When That Chip Becomes a Boulder

Expect a lot of football chatter this week leading up the NFL draft on Thursday. Will the Jets take Baker Mayfield with the 3rd pick? What an amazing underdog story—from “walk on” to one of the most decorated college football players in history.

I was half listening to a debate on ESPN about Mayfield when something caught my attention. One analyst said the Jets should steer clear of him because Mayfield carries a “boulder on his shoulder.” Another claimed that Mayfield’s greatest strength is his “massive chip on his shoulder.”

This made me think about something I’ve wrestled with throughout my career—when does a chip become a boulder?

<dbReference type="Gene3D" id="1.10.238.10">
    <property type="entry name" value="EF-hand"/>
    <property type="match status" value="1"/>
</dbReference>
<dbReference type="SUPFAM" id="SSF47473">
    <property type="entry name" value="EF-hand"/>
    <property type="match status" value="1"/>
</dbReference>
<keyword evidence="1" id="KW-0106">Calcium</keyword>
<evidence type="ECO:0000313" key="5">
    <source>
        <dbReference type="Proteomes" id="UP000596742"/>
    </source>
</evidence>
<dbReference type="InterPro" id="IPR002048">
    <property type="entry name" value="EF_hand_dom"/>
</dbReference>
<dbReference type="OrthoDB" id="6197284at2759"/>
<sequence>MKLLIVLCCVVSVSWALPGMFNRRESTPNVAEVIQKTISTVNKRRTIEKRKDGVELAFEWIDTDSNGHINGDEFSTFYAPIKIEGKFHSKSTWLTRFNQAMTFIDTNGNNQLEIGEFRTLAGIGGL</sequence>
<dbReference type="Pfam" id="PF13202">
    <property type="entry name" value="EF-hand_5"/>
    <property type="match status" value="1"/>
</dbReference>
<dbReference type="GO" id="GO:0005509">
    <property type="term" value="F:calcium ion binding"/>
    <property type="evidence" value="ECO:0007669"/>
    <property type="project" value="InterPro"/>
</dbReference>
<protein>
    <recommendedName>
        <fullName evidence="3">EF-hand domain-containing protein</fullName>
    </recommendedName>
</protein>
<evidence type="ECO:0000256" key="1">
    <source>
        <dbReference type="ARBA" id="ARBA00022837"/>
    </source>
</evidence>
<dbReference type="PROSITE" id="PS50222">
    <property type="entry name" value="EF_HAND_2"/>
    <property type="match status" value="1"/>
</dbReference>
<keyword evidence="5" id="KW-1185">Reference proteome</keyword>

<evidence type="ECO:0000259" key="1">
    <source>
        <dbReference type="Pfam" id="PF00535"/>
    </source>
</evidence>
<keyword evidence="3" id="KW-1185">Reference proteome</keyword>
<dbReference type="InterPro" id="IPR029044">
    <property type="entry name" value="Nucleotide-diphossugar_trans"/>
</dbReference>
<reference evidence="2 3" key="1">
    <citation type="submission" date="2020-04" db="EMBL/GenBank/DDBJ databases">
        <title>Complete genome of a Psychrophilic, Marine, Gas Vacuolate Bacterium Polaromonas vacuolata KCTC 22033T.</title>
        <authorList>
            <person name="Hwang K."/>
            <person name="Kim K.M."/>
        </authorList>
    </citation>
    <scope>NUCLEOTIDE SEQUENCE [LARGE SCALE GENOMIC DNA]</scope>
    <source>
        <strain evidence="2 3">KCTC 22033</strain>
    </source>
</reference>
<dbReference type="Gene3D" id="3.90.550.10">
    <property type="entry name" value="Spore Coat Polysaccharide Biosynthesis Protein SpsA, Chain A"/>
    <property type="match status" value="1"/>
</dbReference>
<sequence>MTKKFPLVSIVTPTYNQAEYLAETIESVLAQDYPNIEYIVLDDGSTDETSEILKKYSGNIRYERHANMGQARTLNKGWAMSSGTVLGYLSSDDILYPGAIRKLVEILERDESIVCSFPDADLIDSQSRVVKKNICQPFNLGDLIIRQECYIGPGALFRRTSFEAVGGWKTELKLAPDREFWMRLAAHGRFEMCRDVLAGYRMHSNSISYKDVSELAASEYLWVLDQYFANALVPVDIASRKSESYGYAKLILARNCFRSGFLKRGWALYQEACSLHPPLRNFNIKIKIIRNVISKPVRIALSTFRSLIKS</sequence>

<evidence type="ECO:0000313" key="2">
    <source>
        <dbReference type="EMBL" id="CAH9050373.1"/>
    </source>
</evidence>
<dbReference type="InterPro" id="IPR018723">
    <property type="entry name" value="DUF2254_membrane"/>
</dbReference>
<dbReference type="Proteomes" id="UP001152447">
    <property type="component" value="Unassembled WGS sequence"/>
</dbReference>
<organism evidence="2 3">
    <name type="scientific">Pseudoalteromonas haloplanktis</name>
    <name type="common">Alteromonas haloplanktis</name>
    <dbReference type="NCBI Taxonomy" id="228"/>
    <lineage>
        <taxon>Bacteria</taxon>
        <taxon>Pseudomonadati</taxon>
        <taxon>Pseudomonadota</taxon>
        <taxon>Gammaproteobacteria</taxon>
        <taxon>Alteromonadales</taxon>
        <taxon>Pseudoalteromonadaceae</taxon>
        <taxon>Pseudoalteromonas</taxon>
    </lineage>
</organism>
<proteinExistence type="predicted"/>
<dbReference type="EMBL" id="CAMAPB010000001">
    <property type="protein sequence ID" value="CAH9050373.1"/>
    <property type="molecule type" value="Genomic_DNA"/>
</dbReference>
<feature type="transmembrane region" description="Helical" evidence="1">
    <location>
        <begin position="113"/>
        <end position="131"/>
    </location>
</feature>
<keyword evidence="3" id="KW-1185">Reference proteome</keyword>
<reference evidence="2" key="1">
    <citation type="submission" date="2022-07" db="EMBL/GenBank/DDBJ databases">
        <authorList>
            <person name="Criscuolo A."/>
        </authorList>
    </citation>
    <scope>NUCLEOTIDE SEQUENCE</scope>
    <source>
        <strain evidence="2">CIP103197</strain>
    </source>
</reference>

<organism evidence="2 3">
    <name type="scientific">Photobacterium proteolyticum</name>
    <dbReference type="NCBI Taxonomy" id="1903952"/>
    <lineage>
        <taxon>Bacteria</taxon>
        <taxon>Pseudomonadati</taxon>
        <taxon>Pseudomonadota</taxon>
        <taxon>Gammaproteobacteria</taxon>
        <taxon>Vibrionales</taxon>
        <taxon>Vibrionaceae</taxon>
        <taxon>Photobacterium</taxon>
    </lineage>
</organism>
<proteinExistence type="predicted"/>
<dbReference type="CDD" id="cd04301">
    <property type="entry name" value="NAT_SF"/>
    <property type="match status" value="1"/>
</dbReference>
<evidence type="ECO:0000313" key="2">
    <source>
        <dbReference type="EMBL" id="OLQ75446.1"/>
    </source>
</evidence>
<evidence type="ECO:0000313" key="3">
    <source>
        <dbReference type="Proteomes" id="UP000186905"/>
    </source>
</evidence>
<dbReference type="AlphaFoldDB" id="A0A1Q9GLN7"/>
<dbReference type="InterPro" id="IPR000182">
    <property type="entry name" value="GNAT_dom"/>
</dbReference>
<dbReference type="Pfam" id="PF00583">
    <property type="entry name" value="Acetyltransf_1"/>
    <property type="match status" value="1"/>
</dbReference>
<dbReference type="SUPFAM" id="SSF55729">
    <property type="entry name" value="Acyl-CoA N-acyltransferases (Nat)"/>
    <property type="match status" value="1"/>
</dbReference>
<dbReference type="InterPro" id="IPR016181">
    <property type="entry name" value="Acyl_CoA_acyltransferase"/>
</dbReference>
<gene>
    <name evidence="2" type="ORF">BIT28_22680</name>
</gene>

I think a healthy chip is essential to succeed in highly competitive arenas like sports, entertainment and business. In sales, a profession filled with rejection, it makes you harder to knock down. Every successful person I know has something to prove. It comes from being told some version of “you can’t, because you’re not__________________.”

As the youngest of three boys, my chip appeared early in life. My oldest brother was much smarter than I was, while the other was far bigger and stronger.

The key is to use your chip to propel you—while being mindful of keeping it in check. If it grows too big, the chip will eventually topple you over. I’ve become aware that mine is becoming a boulder when people around me shut down. It’s my signal that I’ve stopped listening to their advice.

I asked that older, smarter brother the question above. Dr. Anthony Donato said, “A chip becomes a boulder when carrying it becomes more important than lifting the group.” As expected, a wise response.

What do you think?